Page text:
Jeremy Corbyn has pledged to root out “pockets of anti-semitism” within Labour, as Jewish leaders plan a demonstration outside parliament over his apparent defence of an anti-semitic mural.
The Labour leader said he was “sincerely sorry for the pain which has been caused” and recognised “anti-semitism has occurred in pockets” within the Labour Party.
He said this as he became embroiled in a row over a 2012 Facebook comment, in which he questioned why the mural was to be removed.
His pledge on Sunday came hours after the Board of Deputies of British Jews and the Jewish Leadership Council called for a protest outside parliament, saying “enough is enough”.
They plan to protest on 5.30pm on Monday and deliver a letter to the Parliamentary Labour Party’s weekly meeting, which starts half an hour later.
“We’ve had enough of hearing Jeremy Corbyn ‘opposes anti-semitism’, whilst the mainstream majority of British Jews, and their concerns, are ignored by him and those he leads,” the letter says.
“He issues empty statements about opposing anti-Semitism, but does nothing to understand or address it. We conclude he cannot seriously contemplate antisemitism because he is so ideologically fixed within a far left worldview that is instinctively hostile to mainstream Jewish communities.
“He has sided again and again with anti-Semites rather than Jews. At best, this derived from the far left’s obsessive hatred of Zionism, Zionists and Israel. At worst, it suggests a conspiratorial worldview in which mainstream Jewish communities are believed to be a hostile entity, a class enemy.”
The mural at the centre of the row depicted a group of Jewish men playing Monopoly on the backs of a group of emaciated people.
The east London mural was painted over as Tower Hamlets Council had ruled it was anti-semitic, but Corbyn’s post asked “Why?” and told the artist he was “in good company”.
Jewish Labour MP Luciana Berger highlighted it on Friday. She and other Labour MPs tore into Corbyn over his response, in which he expressed “regret” at not inspecting the image more closely.
“Day in day out we the Jewish community face increasing anti-semitism. Enough is enough,” The Jewish Leadership Council wrote on its Facebook page.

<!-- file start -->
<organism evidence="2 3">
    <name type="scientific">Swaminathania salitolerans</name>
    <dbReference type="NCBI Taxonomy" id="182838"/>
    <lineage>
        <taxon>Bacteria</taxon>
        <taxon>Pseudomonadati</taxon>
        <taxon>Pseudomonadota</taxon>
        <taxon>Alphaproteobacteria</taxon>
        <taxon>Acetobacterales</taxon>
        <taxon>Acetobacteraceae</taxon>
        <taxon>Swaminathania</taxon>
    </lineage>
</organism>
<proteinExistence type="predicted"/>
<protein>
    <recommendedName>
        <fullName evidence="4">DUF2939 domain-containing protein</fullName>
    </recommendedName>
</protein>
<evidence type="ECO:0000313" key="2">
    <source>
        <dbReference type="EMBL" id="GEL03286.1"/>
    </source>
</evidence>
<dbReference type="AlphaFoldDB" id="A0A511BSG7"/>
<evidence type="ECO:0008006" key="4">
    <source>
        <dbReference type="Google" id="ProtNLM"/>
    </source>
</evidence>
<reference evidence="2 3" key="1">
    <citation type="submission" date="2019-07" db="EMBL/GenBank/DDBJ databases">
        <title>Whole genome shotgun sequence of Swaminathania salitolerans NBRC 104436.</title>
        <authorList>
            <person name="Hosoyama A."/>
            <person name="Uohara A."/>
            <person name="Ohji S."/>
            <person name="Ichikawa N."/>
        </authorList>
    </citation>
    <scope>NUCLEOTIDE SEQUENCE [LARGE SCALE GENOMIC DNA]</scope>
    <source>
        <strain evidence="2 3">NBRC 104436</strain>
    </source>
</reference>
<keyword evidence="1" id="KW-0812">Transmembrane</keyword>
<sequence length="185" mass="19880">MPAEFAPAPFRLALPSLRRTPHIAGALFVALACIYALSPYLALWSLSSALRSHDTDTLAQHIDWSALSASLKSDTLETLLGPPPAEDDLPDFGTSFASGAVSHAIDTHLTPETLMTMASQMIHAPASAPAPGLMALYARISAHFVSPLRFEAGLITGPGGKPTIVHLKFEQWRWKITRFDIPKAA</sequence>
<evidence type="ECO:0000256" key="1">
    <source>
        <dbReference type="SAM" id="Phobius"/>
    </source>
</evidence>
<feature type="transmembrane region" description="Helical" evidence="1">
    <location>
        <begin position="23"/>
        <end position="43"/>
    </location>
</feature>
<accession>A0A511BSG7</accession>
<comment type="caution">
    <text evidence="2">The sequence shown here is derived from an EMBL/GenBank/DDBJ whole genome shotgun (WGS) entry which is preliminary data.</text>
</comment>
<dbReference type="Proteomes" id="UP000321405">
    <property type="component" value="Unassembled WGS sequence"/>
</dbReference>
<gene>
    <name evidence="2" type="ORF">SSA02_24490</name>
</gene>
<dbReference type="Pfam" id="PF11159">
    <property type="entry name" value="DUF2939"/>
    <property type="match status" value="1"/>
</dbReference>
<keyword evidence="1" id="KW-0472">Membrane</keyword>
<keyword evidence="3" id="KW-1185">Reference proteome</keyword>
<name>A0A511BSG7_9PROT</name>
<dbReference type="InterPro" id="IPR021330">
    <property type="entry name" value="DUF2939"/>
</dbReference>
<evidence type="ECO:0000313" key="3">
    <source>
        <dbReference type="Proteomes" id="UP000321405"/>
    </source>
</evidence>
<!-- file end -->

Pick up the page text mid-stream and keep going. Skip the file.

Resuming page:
“The leadership of the Jewish community will be delivering a letter to the Parliamentary Labour Party in advance of its meeting at 6pm.
“We call on members of our community and all those who oppose anti-semitism to join us in Parliament Square at 5:30pm to show solidarity.”
Labour MP Wes Streeting said: “We should be ashamed it’s come to this.”
Fellow Labour MP Ian Austin said he would join the protest.
Corbyn said he would meet with “representatives of the Jewish community in the coming days.
“Labour is an anti-racist party and I utterly condemn anti-semitism, which is why as Leader of the Labour Party I want to be clear that I will not tolerate any form of anti-semitism that exists in and around our movement,” he said.
“We must stamp this out from our party and movement.”
He added: “I know that to do so, we must demonstrate our total commitment to excising pockets of anti-semitism that exist in and around our party.
“I will be meeting representatives from the Jewish community over the coming days, weeks and months to rebuild that confidence in Labour.”
Karen Pollock, chief executive of the Holocaust Education Trust, told BBC Radio 4’s Westminster Hour that the apology was important but did not mention the mural row.
She said: “When there were examples of Labour Party members saying Jews kill and kidnap their way around the world, or referring to the Holocaust Educational Trust as the Holocaust indoctrination programme, or Zionist fairy-tales, was that not bad enough?
“Was that not enough to make the leader of the Labour Party say it’s disgusting and this has to stop? Because I think it should have been ringing alarm bells from the very beginning.
“I say this with emotion because I spend time with Holocaust survivors and I spend time with Jewish people who are concerned about this sort of rhetoric.
“Our leaders shouldn’t have to be put into a corner to say sorry and to say that it has to stop.”
She told the programme: “I’m glad that something has come out saying this is unacceptable. But I wonder, and it’s a personal view, whether this might be too late.”
Earlier on Sunday, Shadow Brexit Secretary Sir Keir Starmer said Labour had to show its “zero tolerance” approach to anti-semitism was more than just words.
He told ITV’s Peston on Sunday: “It is grotesque and disgusting and should have been taken down. It’s anti-semitic and we need to be absolutely clear about that...
“The most important thing here is that the Labour Party keeps on saying that anti-semitism has no place in our party, in our communities, or in our society, and we’ve got to have zero tolerance, and zero tolerance has got to be more than two words, it’s got to dictate everything the Labour Party does in relation to anti-semitism.”
Shadow transport secretary Andy McDonald claimed Corbyn “does not have an anti-semitic bone in his body” while deputy leader Tom Watson said “very, very sorry that people feel hurt” over how the leader’s office handled the row.